This fascinating 50-minute mishmosh of a documentary was created in 1969 as a kind of promotional movie for The Magic Christian. It defies summary primarily for being noticeably under-produced, that is to say, practically free-form. It features a somewhat fatuous voice-over by his fellow Goon, UK comedy legend Spike Milligan that I would reckon is at least 50% extemporized—no less entertaining for that. It’s difficult to envision such a shambolic program making it to air today. Milligan’s text is a masterpiece of pop psychologizing—it’s entertaining to imagine a similar strategy being used to explore Lady Gaga or Kanye West.
The footage provides no coherent through line, which in some ways is a strength and tends to reinforce the underlying point, which is that Sellers has no essence to grasp onto. Late in the documentary we see an editorial cartoon after one of Sellers’ marriages in which he sits at the breakfast table surrounded by portraits of his various roles—Sellers himself has no face at all. Wifey says, “So that’s what you really look like.” It’s been said that Sellers wasn’t pleased with this cartoon.
The documentary, in true 1969 fashion, has a few NSFW elements, including nudity and footage of a bullfight and open-heart surgery. It also is crammed with famous people, including 3 of the 4 Beatles, Roger Moore, Lucille Ball, Richard Attenborough, and so forth. We hear a lot about Sellers’ love of gadgets and cars as well as some frank footage in which Sellers discusses one of his (many) heart attacks. Naturally Sellers speaks in a bunch of wildly varying registers throughout.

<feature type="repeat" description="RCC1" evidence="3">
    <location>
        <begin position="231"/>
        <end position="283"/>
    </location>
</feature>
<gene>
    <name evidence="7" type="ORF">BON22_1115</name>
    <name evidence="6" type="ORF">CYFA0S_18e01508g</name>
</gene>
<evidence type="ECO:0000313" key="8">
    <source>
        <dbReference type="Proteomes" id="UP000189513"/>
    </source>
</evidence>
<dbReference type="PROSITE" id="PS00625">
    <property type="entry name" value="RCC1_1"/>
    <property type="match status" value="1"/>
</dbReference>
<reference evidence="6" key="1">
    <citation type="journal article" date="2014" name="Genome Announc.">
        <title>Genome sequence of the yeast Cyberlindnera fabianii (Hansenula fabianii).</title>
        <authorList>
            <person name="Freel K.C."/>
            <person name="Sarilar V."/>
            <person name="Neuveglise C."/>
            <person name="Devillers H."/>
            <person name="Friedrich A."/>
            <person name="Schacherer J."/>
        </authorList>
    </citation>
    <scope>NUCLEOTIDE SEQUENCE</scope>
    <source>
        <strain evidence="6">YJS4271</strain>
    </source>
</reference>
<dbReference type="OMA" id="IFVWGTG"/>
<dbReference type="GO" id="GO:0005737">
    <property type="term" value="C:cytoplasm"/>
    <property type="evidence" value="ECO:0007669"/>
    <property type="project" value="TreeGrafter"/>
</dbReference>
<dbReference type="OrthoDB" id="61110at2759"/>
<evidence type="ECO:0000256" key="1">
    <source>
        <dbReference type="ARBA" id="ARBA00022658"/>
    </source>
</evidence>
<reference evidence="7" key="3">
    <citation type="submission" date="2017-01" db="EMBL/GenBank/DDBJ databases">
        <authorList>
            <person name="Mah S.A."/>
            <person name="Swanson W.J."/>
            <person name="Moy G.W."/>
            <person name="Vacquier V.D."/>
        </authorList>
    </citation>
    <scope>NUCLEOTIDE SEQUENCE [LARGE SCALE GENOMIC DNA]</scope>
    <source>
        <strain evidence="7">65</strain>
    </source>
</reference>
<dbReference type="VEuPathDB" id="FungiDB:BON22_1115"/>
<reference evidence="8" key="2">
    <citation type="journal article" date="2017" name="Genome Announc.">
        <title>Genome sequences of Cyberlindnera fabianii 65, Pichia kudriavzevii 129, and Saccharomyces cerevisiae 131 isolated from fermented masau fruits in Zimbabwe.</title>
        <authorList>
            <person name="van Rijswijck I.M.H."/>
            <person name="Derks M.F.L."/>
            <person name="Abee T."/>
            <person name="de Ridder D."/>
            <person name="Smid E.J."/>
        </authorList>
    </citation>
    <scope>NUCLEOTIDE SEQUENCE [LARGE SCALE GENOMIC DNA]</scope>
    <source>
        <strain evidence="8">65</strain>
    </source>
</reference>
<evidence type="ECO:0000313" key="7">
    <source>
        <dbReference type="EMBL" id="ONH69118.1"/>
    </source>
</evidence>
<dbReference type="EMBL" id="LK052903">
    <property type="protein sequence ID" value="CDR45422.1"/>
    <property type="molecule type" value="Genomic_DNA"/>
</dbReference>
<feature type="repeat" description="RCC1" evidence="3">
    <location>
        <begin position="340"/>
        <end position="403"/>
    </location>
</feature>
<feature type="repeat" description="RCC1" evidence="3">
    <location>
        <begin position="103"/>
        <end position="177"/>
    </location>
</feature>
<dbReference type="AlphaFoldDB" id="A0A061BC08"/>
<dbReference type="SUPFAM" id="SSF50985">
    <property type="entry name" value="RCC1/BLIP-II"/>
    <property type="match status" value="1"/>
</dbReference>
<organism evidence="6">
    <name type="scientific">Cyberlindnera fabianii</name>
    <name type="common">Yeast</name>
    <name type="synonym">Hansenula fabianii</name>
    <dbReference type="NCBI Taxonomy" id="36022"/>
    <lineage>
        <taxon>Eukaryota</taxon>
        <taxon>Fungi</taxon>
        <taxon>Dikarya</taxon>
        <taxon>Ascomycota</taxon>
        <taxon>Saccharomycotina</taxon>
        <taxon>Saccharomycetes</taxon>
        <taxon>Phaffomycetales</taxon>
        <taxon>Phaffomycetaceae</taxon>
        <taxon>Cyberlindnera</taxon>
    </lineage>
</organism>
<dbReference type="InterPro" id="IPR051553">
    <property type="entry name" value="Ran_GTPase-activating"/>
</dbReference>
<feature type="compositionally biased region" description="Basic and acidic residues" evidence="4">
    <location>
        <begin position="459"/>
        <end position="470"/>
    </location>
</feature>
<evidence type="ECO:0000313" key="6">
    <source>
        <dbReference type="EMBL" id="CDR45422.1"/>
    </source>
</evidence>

The documentary was never re-broadcast by the BBC, reportedly because Sellers thought he came off as depressed (fair enough). As the documentary makes abundantly clear, Sellers was a depressed sort, and his quicksilver personality changes were likely the product of no small anxiety. However, no amount of pop psychology can really settle the question of the “real” Sellers, as it cannot settle the question of the “real” anybody. Sellers’ characterizations had a peculiarly inflexible aspect to them that made them seem marvelously true-to-life. His work is one of the glories of the twentieth century; as Milligan (I think? the voice sounds different) says, “He’s Mr. I-Don’t-Know of the twentieth century. He is Mr. Twentieth Century.”
Previously on Dangerous Minds:
‘I am desperate to have some real fun again’: Peter Sellers’ final telegram to Spike Milligan
Peter Sellers, Spike Milligan & John Cleese star in a ‘Goon Show’ TV special, 1968